The Practice of the Presence of Jesus by Joni Eareckson Tada — Book Review

Most people know the story of Joni Eareckson Tada, a well-known advocate for the disabled. Following the swimming accident that left her a quadriplegic, she turned to the Scripture, and to writings of other Christians on the topic of suffering. A book she found particularly helpful was The Practice of the Presence of God by Brother Lawrence, a 17th century lay monk, who spent most of his time working in the kitchen. Although she had read this book before, it came to have special meaning for her as she sought peace and acceptance of her condition.

In this devotional book, each entry begins with a short section from The Practice of the Presence of God, followed by Joni’s own thoughts on its meaning and present day application. At the end there is a question for journaling or meditation. Some of Joni’s drawings are sprinkled throughout the book. There is also an introduction that summarizes the lives of Father Lawrence and Joni.

VERDICT: 4 STARS. I’ve been using this for my daily devotional reading.

The Lutheran Ladies received an e-copy of this book in return for a fair and honest review.

For more book reviews see:

The Lives We Actually Have by Kate Bowler and Jessica Richie — Book Review

Learning Humility by Richard Foster–Book Review

Suffer Strong by Katherine & Jay Wolf–Book Review

On Getting Out of Bed by Alan Noble–Book Review

This is the second book I’ve read recently that deals with the difficulty of persevering in the Christian life. Maybe this is a trend? This short book, almost a long essay, will resonate with all Christians, but is particularly focused on those dealing with mental health issues such as anxiety and depression. Alan Noble obviously speaks from personal experience when he says:

“…however you explain the difficulty of living in the modern world, whatever theory you accept, you’re still stuck with the reality that a normal life includes a great deal of suffering. Ultimately, you must have some reason to put up with such a life, some reason for still getting out of bed….though getting out of bed in the morning can be incredibly hard.

We all suffer at times, and we all sometimes feel that the best we can do is to get out of bed and make a small effort to keep going. Noble tells us that this is okay, and even courageous. It is a small act of hope in the goodness of God. He advises those in pain to be willing to humbly ask for help. However, he also reminds all of us that it is important to fulfill our responsibility to others and to God, even when it is hard.

Throughout he emphasizes the importance of remembering that God is good, and life is good, even when we are in pain. Turning to God’s love, grace and forgiveness (along with therapy or counseling when needed) is the only way to maintain hope, especially in the face of chronic conditions.

VERDICT: 5 STARS. A realistic look at the challenges of mental health issues from a Christian perspective.

For more book reviews see these posts:

What is a Girl Worth by Rachael Denhollander–Book Review

Quilt of Souls by Phyllis Biffle Elmore — Book Review

Suffer Strong by Katherine & Jay Wolf–Book Review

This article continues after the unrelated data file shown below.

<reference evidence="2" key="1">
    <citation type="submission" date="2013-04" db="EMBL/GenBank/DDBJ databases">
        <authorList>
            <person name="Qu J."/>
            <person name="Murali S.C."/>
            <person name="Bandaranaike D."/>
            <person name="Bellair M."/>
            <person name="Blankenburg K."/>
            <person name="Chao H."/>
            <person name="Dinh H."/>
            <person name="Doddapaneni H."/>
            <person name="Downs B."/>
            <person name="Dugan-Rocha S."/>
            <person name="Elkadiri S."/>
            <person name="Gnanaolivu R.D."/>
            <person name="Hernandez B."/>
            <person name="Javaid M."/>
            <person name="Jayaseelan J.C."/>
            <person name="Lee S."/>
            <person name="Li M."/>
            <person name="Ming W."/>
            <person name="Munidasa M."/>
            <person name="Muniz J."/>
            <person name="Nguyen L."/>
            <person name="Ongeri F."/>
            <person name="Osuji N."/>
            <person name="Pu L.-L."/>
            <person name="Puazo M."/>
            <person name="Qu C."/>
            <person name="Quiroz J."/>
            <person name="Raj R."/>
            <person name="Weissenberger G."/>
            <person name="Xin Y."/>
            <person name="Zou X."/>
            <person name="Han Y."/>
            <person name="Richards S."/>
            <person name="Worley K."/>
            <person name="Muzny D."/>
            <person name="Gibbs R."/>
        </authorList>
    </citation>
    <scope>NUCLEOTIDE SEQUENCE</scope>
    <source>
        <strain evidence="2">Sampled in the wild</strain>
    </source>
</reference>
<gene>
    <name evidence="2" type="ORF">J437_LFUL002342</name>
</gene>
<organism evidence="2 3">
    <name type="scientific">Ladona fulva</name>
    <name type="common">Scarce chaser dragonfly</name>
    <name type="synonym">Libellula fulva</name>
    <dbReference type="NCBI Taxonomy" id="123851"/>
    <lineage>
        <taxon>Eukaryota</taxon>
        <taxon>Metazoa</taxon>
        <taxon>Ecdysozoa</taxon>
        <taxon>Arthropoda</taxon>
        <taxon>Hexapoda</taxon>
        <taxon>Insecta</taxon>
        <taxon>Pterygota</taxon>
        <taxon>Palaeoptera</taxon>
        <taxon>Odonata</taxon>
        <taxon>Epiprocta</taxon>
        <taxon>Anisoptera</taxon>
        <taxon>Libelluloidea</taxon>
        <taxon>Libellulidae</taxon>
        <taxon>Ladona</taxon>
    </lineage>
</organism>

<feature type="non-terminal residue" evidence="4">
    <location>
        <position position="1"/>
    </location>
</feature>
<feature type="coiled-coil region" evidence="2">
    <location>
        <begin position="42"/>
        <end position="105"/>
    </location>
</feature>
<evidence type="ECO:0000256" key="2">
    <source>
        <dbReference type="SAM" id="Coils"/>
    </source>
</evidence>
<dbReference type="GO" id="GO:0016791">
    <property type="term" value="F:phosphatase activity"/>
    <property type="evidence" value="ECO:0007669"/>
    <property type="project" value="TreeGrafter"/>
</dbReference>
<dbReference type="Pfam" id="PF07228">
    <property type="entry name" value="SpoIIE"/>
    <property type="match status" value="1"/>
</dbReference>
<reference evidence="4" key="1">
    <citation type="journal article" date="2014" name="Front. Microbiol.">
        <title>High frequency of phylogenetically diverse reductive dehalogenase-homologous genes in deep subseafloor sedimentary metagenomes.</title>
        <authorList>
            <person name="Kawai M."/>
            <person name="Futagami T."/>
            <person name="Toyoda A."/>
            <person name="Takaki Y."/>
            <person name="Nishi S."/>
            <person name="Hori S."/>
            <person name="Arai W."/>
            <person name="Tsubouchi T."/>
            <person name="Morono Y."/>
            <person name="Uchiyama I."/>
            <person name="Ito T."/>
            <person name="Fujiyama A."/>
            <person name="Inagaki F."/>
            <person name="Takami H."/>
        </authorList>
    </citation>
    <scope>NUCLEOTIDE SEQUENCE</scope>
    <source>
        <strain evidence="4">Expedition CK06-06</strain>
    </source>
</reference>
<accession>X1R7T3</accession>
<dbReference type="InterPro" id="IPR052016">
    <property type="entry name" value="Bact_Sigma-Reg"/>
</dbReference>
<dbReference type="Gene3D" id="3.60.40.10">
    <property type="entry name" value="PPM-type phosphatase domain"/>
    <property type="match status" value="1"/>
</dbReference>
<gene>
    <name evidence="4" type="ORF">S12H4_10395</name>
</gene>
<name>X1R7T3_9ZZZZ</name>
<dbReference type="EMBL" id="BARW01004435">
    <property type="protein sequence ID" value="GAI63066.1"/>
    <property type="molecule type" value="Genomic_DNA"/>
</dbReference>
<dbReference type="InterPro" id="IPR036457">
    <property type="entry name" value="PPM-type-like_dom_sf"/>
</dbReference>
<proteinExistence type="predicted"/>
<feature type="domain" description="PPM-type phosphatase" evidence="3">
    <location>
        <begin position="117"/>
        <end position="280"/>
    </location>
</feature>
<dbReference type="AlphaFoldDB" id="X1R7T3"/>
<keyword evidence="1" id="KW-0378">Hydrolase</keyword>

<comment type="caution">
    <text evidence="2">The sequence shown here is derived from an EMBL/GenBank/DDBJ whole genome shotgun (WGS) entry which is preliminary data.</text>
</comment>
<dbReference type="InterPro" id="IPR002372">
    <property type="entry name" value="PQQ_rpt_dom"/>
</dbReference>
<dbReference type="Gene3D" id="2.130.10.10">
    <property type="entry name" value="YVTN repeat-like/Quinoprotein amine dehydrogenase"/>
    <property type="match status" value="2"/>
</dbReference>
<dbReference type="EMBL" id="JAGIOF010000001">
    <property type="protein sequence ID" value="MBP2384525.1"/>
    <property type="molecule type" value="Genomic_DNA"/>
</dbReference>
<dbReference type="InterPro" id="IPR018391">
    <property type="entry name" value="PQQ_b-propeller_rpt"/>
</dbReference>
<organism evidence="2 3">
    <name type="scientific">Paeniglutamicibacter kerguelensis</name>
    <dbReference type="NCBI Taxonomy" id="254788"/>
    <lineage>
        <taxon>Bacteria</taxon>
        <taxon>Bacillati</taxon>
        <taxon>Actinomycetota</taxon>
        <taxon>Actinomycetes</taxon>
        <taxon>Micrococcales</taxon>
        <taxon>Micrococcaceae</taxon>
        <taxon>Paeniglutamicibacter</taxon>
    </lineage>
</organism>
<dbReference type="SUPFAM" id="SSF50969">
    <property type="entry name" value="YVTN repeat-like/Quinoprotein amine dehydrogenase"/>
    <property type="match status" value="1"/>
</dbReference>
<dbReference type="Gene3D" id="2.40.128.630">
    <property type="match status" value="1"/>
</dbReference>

A Conference Quote?

Sometime during the recent AFLC conference, I wrote this quote down — I can’t remember in what context it was given, I just know that I liked it and maybe you will, too.

‘When it is all over you will not regret having suffered; rather you will regret having suffered so little, and suffered that little so badly.’
-St. Sebastian Valfre

In our country, and our society, we know very little about suffering and we certainly avoid it in any way we can (I’m no exception.). Yet the Bible tells us that in this world we will suffer. (See John 16:33) Not only that, the apostle Paul tells us:

Not only that, but we rejoice in our sufferings, knowing that suffering produces endurance, and endurance produces character, and character produces hope” (Romans 5:3-4).

Suffering can seem pointless, but often it isn’t. Our suffering may lead to a hope that is anchored in Christ, instead of our own strength. If we bear our suffering patiently, asking God to reveal His will, we may reap great benefits.

Next time you are suffering, don’t ask why you are suffering. Instead ask God, “what can I learn?” or “how can I use this painful experience?” You may be surprised at the answer.

For more posts about suffering see:

Suffer Strong by Katherine & Jay Wolf–Book Review

United with Christ in Death and Resurrection

Behold the Man!

No Cure for Being Human by Kate Bowler–Book Review

I ordered this book from my local library because of another book by the same author that I really enjoyed (Good Enough by Kate Bowler and Jessica Richie–Book Review). In this memoir, Kate walks us through her experience of being diagnosed with stage 4 cancer at the age of 35. It deals with the issues of suffering, pain and the seemingly random events that cause them.

All of us are living with uncertainty, but most of the time, we choose to ignore it. We meander along, day by day, behaving as if our life will last forever and nothing much will change. Having a life-threatening disease reveals the absurdity of our assumptions. Will this be my last Christmas? My last birthday? Will my young son remember me? What’s more important — my accomplishments or my relationships? These are the kinds of questions the author asks herself as she navigates her health crisis.

Kate survives, but her perspective has changed. She now realizes that in light of our mortality, the question is “how do we live now?” Each of us is living in the space between a past that is over, and a future that is uncertain. We must learn to accept that with courage, doing what is possible today. The promise of eternal life always gives us hope, but when it comes to our life here and now, we will never feel finished.

At the end there is an appendix listing some of the cliches we often hear to explain suffering, and along with what the author has experienced as the more complicated truth.

VERDICT: 4 STARS. This is an easy and inspiring read.

For more spiritual memoirs see:

Where the Light Fell by Philip Yancey–Book Review

Jesus, My Father, the CIA and Me by Ian Morgan Cron–Book Review

Suffer Strong by Katherine & Jay Wolf–Book Review

Exodus Chapter 3–What Stands Out

Recently, as part of my daily Bible reading plan (Plan to Read the Bible), I’ve been studying the book of Exodus. Here’s what stood out for me in Chapter 3:

“… I know their sufferings” Exodus 3:7b